The very unfortunate part of this is that she does not have back-ups of any of the lost files. The only reason she was able to technically ‘save’ one of the salvaged pieces happened because she’d temporarily stored another copy on a flash drive previously. Everything else existed as a single copy on one computer.

Ten years of writing is gone and lost to whatever crash, malfunction, glitch or other disaster caused them to be deleted in the first place. The lesson here is simple:

Back up your work frequently.

One of the easiest ways to do this is to email yourself a copy. You can either copy and paste the entire text into the body of the email, or attach it and then send it to yourself. This gives you the option to access your writing through the same places you access your email.

Another option might be using a service like Google Drive or even Microsoft’s OneDrive. If you have a gmail account, you already have access to Google Drive which boasts the use of 15 gigs of storage for free. Similarly, if you have a Microsoft account such as through Skype or even for the latest version of windows, you should have access to OneDrive online, which comes with a slimmer 5 gigs of storage. Both of these work with .doc or .docx files and have access to a word processor for those instances where you need both.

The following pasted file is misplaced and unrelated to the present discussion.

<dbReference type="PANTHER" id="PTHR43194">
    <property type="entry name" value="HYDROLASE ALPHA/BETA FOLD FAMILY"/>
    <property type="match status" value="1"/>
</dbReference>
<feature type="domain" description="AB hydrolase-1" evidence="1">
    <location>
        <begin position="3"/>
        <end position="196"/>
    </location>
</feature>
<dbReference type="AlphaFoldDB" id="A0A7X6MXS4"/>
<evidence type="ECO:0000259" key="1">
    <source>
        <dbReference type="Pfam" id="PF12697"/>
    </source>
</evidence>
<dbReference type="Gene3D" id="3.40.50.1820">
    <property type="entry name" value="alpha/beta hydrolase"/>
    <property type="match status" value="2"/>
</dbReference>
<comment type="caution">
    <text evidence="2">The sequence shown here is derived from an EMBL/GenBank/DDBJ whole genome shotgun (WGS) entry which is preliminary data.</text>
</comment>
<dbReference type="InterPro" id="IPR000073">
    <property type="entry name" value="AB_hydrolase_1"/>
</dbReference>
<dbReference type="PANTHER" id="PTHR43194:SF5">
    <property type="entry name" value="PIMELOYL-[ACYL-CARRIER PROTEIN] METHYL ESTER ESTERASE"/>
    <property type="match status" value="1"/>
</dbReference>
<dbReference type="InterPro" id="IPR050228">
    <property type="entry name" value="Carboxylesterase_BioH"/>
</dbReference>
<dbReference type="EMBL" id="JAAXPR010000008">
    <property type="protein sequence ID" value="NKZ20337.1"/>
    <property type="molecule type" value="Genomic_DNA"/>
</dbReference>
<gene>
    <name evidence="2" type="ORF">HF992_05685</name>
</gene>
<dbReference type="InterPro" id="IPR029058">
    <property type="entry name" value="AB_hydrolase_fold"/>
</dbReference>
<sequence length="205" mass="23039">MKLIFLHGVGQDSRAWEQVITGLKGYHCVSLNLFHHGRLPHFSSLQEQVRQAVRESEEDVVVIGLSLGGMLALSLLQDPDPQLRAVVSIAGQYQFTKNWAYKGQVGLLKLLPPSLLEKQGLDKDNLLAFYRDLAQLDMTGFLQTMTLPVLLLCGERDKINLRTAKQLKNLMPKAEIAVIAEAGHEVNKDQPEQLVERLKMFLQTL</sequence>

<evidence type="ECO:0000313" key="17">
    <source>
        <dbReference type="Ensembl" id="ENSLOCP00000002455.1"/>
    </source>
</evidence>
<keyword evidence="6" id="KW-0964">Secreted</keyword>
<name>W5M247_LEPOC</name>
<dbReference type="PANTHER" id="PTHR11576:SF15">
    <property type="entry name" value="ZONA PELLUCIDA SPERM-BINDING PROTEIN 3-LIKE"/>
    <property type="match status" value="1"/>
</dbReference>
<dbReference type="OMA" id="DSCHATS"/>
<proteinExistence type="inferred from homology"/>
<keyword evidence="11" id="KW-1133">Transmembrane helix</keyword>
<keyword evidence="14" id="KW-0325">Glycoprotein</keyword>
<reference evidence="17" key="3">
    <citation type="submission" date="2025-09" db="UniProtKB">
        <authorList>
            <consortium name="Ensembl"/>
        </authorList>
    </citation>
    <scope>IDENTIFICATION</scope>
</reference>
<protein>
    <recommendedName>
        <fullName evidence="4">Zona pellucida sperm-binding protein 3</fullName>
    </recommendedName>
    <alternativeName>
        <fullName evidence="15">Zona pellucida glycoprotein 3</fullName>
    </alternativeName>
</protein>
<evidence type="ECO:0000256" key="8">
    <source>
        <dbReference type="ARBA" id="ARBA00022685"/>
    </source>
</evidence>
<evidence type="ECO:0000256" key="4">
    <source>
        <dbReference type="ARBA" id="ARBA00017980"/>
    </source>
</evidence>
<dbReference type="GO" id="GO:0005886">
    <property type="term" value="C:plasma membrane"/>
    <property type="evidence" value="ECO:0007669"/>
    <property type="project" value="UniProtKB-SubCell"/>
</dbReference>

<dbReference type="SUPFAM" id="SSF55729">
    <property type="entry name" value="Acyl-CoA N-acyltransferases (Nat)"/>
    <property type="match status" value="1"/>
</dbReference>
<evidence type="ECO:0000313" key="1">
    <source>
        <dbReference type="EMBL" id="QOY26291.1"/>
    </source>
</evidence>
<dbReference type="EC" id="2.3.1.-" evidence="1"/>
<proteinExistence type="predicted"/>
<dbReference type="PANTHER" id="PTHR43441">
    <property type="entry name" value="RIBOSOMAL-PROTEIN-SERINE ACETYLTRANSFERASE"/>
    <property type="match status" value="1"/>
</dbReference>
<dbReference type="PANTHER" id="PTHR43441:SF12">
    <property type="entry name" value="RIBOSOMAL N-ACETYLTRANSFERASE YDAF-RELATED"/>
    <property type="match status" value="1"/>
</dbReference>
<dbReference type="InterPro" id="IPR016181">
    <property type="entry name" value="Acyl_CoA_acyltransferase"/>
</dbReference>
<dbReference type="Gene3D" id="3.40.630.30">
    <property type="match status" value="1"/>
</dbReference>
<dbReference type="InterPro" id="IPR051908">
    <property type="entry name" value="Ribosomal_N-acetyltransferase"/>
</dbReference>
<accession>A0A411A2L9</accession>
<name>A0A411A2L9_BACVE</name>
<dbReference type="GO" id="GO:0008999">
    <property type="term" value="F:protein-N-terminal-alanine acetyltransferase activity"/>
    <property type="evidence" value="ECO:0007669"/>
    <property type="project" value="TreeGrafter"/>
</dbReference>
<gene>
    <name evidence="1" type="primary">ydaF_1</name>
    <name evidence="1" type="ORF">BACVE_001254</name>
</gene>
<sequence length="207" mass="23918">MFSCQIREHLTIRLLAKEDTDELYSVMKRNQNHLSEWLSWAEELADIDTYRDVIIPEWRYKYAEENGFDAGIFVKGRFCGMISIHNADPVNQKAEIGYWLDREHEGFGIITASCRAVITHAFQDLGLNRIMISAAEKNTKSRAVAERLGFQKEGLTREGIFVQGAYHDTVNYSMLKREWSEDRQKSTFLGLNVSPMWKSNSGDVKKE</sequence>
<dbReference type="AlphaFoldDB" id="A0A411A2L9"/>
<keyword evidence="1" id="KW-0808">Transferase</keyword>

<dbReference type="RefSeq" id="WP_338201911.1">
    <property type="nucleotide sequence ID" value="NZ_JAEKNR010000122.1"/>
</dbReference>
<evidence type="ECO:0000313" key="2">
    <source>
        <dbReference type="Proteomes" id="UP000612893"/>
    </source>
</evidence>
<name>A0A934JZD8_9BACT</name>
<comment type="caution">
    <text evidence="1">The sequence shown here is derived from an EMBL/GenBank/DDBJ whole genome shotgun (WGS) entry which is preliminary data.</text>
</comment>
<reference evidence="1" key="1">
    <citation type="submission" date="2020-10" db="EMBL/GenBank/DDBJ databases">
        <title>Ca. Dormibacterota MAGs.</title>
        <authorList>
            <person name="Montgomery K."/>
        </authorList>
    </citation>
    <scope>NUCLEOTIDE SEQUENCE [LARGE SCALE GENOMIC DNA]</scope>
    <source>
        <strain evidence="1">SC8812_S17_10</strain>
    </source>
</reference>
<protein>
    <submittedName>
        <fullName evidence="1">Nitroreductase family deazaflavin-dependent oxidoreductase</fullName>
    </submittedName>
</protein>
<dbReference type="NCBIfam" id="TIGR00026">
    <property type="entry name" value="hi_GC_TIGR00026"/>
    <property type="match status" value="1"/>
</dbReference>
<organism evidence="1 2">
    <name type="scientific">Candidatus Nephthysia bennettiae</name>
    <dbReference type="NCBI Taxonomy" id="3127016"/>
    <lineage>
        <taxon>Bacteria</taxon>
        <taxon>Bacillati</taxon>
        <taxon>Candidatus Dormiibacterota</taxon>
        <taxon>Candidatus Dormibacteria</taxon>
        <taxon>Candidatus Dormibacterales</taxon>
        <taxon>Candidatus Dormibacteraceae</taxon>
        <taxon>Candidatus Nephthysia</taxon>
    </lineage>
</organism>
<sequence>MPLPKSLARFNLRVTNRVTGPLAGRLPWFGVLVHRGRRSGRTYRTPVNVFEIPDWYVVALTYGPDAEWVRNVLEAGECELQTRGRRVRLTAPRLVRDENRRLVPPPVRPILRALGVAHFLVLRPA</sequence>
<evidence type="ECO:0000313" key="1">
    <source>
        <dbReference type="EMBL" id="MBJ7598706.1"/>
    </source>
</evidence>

Don’t be afraid to use flash (USB) drives and other storage devices. Many of these can be attached to keys or easily stored in a wallet or purse. With a range of sizes and styles to choose from, you can easily find one to suit your needs and budget.

Finally, hard copies are invaluable protection against computer failure. Even in the event of total file loss, having a hard copy means you have something to work off of, even if you end up having to retype your manuscript. If you don’t have your own printer, some libraries offer limited printing, while many office stores also have a copy and print center where you can have everything printed out for a small fee.

Back up your files and if possible, do so in multiple ways. You can’t always prevent a problem, but you can be prepared for it.

 

Posted in writing

Starting on Edits

Arguably, writers actually spend relatively little time writing. There are a lot of other things to be done in the process of building a story. Characters need naming, places need researching. Fights need choreographing. That one sentence in chapter three probably needs rewriting.

A large amount of time is spent on editing and rewriting. When facing a mountain of words to go through it can feel a little daunting, and finding somewhere to start can be difficult. Here’s a few places to try starting.

Read through your manuscript and make notes as you go. This can help you see what absolutely needs fixing at this point, and what can be saved for a later draft.

Outline your plot again. Try doing this from memory, and then check it against your MS to see where you might have extraneous scenes, events, or where you might need to flesh out some scenes again.

Break it down into multiple drafts and pick a focus for each one. Perhaps in one draft you’re focusing on getting all the character backstories in, and the details. In the next you might worry about plot structure. In the final draft, go back and clean up your voice, word choice and yes, grammar.